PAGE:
President Donald Trump has begun his witchhunt of impeachment witnesses. Before going into detail, Trump was accused of two charges for his impeachment. One is the abuse of power, and the second is obstructing Congress. The impeachment process began in the US House of Representatives, where he was voted out in favor of impeachment. US House of Representatives has Democrats in the majority. The next step is the trail in the Senate. Republicans were in the majority in the Senate, and it helped Donald Trump to get acquitted of the charges in the Senate. Sixty-seven guilty votes were needed to prove his charges. However, only 48 and 47 votes were cast against Trump, thereby allowing him to remain in the office.
Within hours of his acquittal, President Donald Trump and the White House fired two of the most crucial witnesses against the president in the investigation, which led to his impeachment of abuse of power. There were news reports late on Friday saying Trump ordered the recall of Gordon Sondland, the US Ambassador to the European Union effective immediately. Before that, the White House escorted out Lt. Col. Alexander Vindman, who was the top Ukraine policy officer on the National Security Counsel. Vindman was escorted along with his twin brother Yevgeny who was not even an impeachment witness. The move came amidst the promise of "payback" by the White House officials. As some of them were testified or played a vital role in the impeachment of the president.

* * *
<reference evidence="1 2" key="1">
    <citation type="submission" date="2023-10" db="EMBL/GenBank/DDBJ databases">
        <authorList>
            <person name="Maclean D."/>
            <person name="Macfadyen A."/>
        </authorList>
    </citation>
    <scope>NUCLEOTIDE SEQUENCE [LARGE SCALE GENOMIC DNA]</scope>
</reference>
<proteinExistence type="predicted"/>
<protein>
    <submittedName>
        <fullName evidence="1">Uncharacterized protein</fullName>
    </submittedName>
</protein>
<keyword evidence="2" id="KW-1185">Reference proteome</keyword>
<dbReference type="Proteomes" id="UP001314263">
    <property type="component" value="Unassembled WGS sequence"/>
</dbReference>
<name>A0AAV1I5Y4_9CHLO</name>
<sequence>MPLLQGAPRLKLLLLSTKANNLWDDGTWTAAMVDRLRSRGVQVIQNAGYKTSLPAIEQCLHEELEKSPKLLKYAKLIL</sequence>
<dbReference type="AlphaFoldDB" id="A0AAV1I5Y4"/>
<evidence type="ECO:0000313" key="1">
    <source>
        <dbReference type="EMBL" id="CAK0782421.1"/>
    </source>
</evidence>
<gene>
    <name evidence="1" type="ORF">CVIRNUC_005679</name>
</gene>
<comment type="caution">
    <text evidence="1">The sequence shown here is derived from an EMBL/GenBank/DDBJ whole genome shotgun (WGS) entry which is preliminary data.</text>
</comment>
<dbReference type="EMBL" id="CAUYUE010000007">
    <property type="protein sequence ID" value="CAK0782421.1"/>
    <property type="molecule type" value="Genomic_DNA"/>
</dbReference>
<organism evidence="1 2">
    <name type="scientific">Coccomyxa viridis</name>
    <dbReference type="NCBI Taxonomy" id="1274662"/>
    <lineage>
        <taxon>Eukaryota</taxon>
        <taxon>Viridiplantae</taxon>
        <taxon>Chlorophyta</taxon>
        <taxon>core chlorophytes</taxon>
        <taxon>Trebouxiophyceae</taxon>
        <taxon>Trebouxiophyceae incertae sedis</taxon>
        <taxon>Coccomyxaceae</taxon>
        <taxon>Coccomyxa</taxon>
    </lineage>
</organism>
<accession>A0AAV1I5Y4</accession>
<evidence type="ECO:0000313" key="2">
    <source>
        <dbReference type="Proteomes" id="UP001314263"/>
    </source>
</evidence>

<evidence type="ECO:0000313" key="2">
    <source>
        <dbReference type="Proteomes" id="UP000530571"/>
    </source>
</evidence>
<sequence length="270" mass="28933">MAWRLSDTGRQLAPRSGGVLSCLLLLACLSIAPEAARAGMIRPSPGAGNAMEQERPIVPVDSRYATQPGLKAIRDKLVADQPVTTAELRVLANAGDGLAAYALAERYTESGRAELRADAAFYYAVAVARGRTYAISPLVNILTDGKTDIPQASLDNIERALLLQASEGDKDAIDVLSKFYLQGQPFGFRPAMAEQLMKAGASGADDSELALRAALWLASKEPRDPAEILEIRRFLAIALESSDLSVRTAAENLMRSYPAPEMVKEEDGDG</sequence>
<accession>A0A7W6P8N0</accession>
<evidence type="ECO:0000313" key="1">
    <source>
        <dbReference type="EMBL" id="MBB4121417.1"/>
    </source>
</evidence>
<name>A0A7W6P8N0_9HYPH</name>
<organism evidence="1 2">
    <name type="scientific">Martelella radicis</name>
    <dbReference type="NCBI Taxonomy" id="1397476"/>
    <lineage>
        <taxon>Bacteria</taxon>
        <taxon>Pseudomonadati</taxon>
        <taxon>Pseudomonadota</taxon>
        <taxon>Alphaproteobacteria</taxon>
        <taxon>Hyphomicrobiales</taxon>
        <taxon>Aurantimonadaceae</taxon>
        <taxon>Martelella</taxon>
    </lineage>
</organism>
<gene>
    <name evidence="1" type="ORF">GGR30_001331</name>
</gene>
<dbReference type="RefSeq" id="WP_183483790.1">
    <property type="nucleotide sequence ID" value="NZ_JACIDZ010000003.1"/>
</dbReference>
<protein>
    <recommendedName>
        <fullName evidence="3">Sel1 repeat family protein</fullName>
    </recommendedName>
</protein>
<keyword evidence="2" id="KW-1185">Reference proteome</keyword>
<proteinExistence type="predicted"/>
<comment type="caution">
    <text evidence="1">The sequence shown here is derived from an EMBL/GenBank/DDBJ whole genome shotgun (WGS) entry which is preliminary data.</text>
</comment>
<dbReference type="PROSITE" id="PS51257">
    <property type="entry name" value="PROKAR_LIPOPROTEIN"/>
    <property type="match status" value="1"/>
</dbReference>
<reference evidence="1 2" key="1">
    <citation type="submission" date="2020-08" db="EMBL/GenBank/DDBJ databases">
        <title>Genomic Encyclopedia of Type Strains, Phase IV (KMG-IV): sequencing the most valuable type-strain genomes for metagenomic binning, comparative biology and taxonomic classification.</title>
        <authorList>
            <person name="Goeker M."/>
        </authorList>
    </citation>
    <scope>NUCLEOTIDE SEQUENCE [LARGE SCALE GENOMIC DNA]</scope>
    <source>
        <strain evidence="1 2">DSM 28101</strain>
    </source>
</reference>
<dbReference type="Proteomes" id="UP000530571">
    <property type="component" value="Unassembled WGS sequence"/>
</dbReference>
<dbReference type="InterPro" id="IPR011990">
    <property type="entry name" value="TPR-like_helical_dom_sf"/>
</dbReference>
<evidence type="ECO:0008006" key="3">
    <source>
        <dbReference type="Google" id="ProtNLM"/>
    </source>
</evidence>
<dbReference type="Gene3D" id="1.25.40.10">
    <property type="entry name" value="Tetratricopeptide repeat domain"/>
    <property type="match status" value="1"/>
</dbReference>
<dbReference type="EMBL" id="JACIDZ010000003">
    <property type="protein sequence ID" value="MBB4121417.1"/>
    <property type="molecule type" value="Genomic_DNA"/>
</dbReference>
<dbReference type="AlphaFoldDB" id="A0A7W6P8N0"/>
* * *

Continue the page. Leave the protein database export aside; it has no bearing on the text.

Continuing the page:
After his acquittal, President Donald Trump spent two days railing against his possible enemies. He criticized Sen. Mitt Romney and Joe Manchin, as they voted to convict Trump and also retweeted calls by his allies to take revenge on his opponents. It included the Democratic lawmakers who led the drive against him. Several other diplomats left their roles during the impeachment trial. Some of the top witnesses in the impeachment inquiry - former US envoy to Ukraine Bill Taolyer and Marie Yovanovitch left the State Department in recent days. Others including former State Department hand Michael McKinley, former Ukrainer envoy Kurk Volker, and Vindman's NSC supervisor Tim Morrison also left midway. Presently, 17 witnesses of the House remain in their posts.
Before removing Vindman, the president told reporters that he was "not happy" with his aide. David Pressman, one of Vindman's lawyers, issued a statement that says - "Vindman's ouster was clearly a political punishment for his role in the impeachment inquiry. There's no question in the minds of Americans on why this man's job is over, why this country has one less soldier serving it at the White House."
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